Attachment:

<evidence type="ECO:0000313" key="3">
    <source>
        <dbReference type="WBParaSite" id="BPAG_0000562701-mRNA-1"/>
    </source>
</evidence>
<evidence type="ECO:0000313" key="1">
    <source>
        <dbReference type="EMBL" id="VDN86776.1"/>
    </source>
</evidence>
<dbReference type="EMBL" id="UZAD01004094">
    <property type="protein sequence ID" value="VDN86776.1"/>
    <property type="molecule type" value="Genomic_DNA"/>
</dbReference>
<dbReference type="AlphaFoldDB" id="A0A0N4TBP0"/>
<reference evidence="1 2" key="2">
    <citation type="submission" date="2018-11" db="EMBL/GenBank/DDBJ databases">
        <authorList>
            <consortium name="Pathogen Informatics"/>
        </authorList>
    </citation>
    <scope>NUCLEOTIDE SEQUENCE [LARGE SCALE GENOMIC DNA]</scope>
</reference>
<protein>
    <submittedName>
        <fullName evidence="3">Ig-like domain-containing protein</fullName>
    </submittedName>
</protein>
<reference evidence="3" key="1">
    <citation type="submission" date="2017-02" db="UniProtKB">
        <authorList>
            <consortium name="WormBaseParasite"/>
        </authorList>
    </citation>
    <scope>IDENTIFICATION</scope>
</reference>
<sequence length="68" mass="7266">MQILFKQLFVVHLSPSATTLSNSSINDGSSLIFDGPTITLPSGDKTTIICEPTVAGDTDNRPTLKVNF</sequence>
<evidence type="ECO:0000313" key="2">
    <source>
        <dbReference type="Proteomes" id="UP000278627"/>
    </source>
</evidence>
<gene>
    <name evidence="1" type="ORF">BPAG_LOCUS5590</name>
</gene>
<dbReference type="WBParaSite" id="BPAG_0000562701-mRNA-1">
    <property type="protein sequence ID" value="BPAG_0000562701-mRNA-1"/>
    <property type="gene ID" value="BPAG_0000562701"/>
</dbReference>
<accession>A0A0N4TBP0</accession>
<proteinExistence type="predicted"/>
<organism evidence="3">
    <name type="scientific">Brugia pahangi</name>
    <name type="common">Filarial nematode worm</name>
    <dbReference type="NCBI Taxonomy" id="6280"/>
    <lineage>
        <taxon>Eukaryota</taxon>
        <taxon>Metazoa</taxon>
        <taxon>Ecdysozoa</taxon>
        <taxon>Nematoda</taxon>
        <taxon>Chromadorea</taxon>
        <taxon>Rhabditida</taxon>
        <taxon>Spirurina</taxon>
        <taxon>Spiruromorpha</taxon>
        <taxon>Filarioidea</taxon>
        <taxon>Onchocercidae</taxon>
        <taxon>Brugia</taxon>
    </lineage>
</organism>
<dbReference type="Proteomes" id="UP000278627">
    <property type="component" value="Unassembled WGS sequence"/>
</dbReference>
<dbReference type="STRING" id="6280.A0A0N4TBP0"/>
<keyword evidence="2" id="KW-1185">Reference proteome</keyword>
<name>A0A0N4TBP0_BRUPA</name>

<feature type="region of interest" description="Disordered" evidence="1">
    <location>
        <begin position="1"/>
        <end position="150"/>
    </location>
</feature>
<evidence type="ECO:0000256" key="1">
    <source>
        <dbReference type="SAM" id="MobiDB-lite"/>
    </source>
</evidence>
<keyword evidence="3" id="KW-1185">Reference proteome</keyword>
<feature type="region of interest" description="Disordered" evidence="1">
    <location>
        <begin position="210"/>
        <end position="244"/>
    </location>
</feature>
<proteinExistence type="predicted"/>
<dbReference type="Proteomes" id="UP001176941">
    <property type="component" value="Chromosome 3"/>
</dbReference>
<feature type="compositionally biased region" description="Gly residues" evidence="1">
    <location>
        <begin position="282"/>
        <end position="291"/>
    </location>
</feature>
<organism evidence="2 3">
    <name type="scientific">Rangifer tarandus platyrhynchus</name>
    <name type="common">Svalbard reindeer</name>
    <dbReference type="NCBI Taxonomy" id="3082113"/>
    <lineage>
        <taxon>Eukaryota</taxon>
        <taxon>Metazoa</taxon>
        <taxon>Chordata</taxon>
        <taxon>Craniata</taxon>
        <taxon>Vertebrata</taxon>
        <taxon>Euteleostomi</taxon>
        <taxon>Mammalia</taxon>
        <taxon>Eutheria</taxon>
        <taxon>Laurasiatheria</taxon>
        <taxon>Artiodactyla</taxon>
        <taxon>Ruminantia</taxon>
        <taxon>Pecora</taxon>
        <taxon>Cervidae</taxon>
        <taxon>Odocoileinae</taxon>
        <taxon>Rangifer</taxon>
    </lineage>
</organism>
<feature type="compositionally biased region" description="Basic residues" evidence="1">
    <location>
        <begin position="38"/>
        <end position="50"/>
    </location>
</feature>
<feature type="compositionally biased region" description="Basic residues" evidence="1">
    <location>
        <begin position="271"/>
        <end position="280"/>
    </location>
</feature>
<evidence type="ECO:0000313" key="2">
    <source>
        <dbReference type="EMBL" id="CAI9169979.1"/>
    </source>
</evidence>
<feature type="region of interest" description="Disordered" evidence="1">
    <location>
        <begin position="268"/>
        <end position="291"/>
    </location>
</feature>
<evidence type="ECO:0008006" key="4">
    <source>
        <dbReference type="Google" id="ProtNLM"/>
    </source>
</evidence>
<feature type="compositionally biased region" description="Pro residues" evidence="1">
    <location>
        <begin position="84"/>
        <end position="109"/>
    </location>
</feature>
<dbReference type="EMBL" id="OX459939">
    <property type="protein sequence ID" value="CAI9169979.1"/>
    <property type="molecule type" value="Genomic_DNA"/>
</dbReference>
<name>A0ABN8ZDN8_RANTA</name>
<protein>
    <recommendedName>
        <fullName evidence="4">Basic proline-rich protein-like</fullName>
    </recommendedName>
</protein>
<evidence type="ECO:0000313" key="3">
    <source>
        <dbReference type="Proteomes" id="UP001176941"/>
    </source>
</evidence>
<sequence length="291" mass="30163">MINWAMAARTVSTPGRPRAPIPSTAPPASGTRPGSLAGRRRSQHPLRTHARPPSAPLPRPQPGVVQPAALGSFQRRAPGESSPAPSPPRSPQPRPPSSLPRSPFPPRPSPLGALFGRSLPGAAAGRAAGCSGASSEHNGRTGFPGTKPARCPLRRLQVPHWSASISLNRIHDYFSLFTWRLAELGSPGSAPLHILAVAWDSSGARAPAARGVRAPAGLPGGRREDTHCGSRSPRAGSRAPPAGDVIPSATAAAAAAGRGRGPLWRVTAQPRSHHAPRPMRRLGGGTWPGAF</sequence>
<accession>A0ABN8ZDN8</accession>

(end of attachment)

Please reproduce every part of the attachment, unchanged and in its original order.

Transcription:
<evidence type="ECO:0000313" key="3">
    <source>
        <dbReference type="WBParaSite" id="BPAG_0000562701-mRNA-1"/>
    </source>
</evidence>
<evidence type="ECO:0000313" key="1">
    <source>
        <dbReference type="EMBL" id="VDN86776.1"/>
    </source>
</evidence>
<dbReference type="EMBL" id="UZAD01004094">
    <property type="protein sequence ID" value="VDN86776.1"/>
    <property type="molecule type" value="Genomic_DNA"/>
</dbReference>
<dbReference type="AlphaFoldDB" id="A0A0N4TBP0"/>
<reference evidence="1 2" key="2">
    <citation type="submission" date="2018-11" db="EMBL/GenBank/DDBJ databases">
        <authorList>
            <consortium name="Pathogen Informatics"/>
        </authorList>
    </citation>
    <scope>NUCLEOTIDE SEQUENCE [LARGE SCALE GENOMIC DNA]</scope>
</reference>
<protein>
    <submittedName>
        <fullName evidence="3">Ig-like domain-containing protein</fullName>
    </submittedName>
</protein>
<reference evidence="3" key="1">
    <citation type="submission" date="2017-02" db="UniProtKB">
        <authorList>
            <consortium name="WormBaseParasite"/>
        </authorList>
    </citation>
    <scope>IDENTIFICATION</scope>
</reference>
<sequence length="68" mass="7266">MQILFKQLFVVHLSPSATTLSNSSINDGSSLIFDGPTITLPSGDKTTIICEPTVAGDTDNRPTLKVNF</sequence>
<evidence type="ECO:0000313" key="2">
    <source>
        <dbReference type="Proteomes" id="UP000278627"/>
    </source>
</evidence>
<gene>
    <name evidence="1" type="ORF">BPAG_LOCUS5590</name>
</gene>
<dbReference type="WBParaSite" id="BPAG_0000562701-mRNA-1">
    <property type="protein sequence ID" value="BPAG_0000562701-mRNA-1"/>
    <property type="gene ID" value="BPAG_0000562701"/>
</dbReference>
<accession>A0A0N4TBP0</accession>
<proteinExistence type="predicted"/>
<organism evidence="3">
    <name type="scientific">Brugia pahangi</name>
    <name type="common">Filarial nematode worm</name>
    <dbReference type="NCBI Taxonomy" id="6280"/>
    <lineage>
        <taxon>Eukaryota</taxon>
        <taxon>Metazoa</taxon>
        <taxon>Ecdysozoa</taxon>
        <taxon>Nematoda</taxon>
        <taxon>Chromadorea</taxon>
        <taxon>Rhabditida</taxon>
        <taxon>Spirurina</taxon>
        <taxon>Spiruromorpha</taxon>
        <taxon>Filarioidea</taxon>
        <taxon>Onchocercidae</taxon>
        <taxon>Brugia</taxon>
    </lineage>
</organism>
<dbReference type="Proteomes" id="UP000278627">
    <property type="component" value="Unassembled WGS sequence"/>
</dbReference>
<dbReference type="STRING" id="6280.A0A0N4TBP0"/>
<keyword evidence="2" id="KW-1185">Reference proteome</keyword>
<name>A0A0N4TBP0_BRUPA</name>

<feature type="region of interest" description="Disordered" evidence="1">
    <location>
        <begin position="1"/>
        <end position="150"/>
    </location>
</feature>
<evidence type="ECO:0000256" key="1">
    <source>
        <dbReference type="SAM" id="MobiDB-lite"/>
    </source>
</evidence>
<keyword evidence="3" id="KW-1185">Reference proteome</keyword>
<feature type="region of interest" description="Disordered" evidence="1">
    <location>
        <begin position="210"/>
        <end position="244"/>
    </location>
</feature>
<proteinExistence type="predicted"/>
<dbReference type="Proteomes" id="UP001176941">
    <property type="component" value="Chromosome 3"/>
</dbReference>
<feature type="compositionally biased region" description="Gly residues" evidence="1">
    <location>
        <begin position="282"/>
        <end position="291"/>
    </location>
</feature>
<organism evidence="2 3">
    <name type="scientific">Rangifer tarandus platyrhynchus</name>
    <name type="common">Svalbard reindeer</name>
    <dbReference type="NCBI Taxonomy" id="3082113"/>
    <lineage>
        <taxon>Eukaryota</taxon>
        <taxon>Metazoa</taxon>
        <taxon>Chordata</taxon>
        <taxon>Craniata</taxon>
        <taxon>Vertebrata</taxon>
        <taxon>Euteleostomi</taxon>
        <taxon>Mammalia</taxon>
        <taxon>Eutheria</taxon>
        <taxon>Laurasiatheria</taxon>
        <taxon>Artiodactyla</taxon>
        <taxon>Ruminantia</taxon>
        <taxon>Pecora</taxon>
        <taxon>Cervidae</taxon>
        <taxon>Odocoileinae</taxon>
        <taxon>Rangifer</taxon>
    </lineage>
</organism>
<feature type="compositionally biased region" description="Basic residues" evidence="1">
    <location>
        <begin position="38"/>
        <end position="50"/>
    </location>
</feature>
<feature type="compositionally biased region" description="Basic residues" evidence="1">
    <location>
        <begin position="271"/>
        <end position="280"/>
    </location>
</feature>
<evidence type="ECO:0000313" key="2">
    <source>
        <dbReference type="EMBL" id="CAI9169979.1"/>
    </source>
</evidence>
<feature type="region of interest" description="Disordered" evidence="1">
    <location>
        <begin position="268"/>
        <end position="291"/>
    </location>
</feature>
<evidence type="ECO:0008006" key="4">
    <source>
        <dbReference type="Google" id="ProtNLM"/>
    </source>
</evidence>
<feature type="compositionally biased region" description="Pro residues" evidence="1">
    <location>
        <begin position="84"/>
        <end position="109"/>
    </location>
</feature>
<dbReference type="EMBL" id="OX459939">
    <property type="protein sequence ID" value="CAI9169979.1"/>
    <property type="molecule type" value="Genomic_DNA"/>
</dbReference>
<name>A0ABN8ZDN8_RANTA</name>
<protein>
    <recommendedName>
        <fullName evidence="4">Basic proline-rich protein-like</fullName>
    </recommendedName>
</protein>
<evidence type="ECO:0000313" key="3">
    <source>
        <dbReference type="Proteomes" id="UP001176941"/>
    </source>
</evidence>
<sequence length="291" mass="30163">MINWAMAARTVSTPGRPRAPIPSTAPPASGTRPGSLAGRRRSQHPLRTHARPPSAPLPRPQPGVVQPAALGSFQRRAPGESSPAPSPPRSPQPRPPSSLPRSPFPPRPSPLGALFGRSLPGAAAGRAAGCSGASSEHNGRTGFPGTKPARCPLRRLQVPHWSASISLNRIHDYFSLFTWRLAELGSPGSAPLHILAVAWDSSGARAPAARGVRAPAGLPGGRREDTHCGSRSPRAGSRAPPAGDVIPSATAAAAAAGRGRGPLWRVTAQPRSHHAPRPMRRLGGGTWPGAF</sequence>
<accession>A0ABN8ZDN8</accession>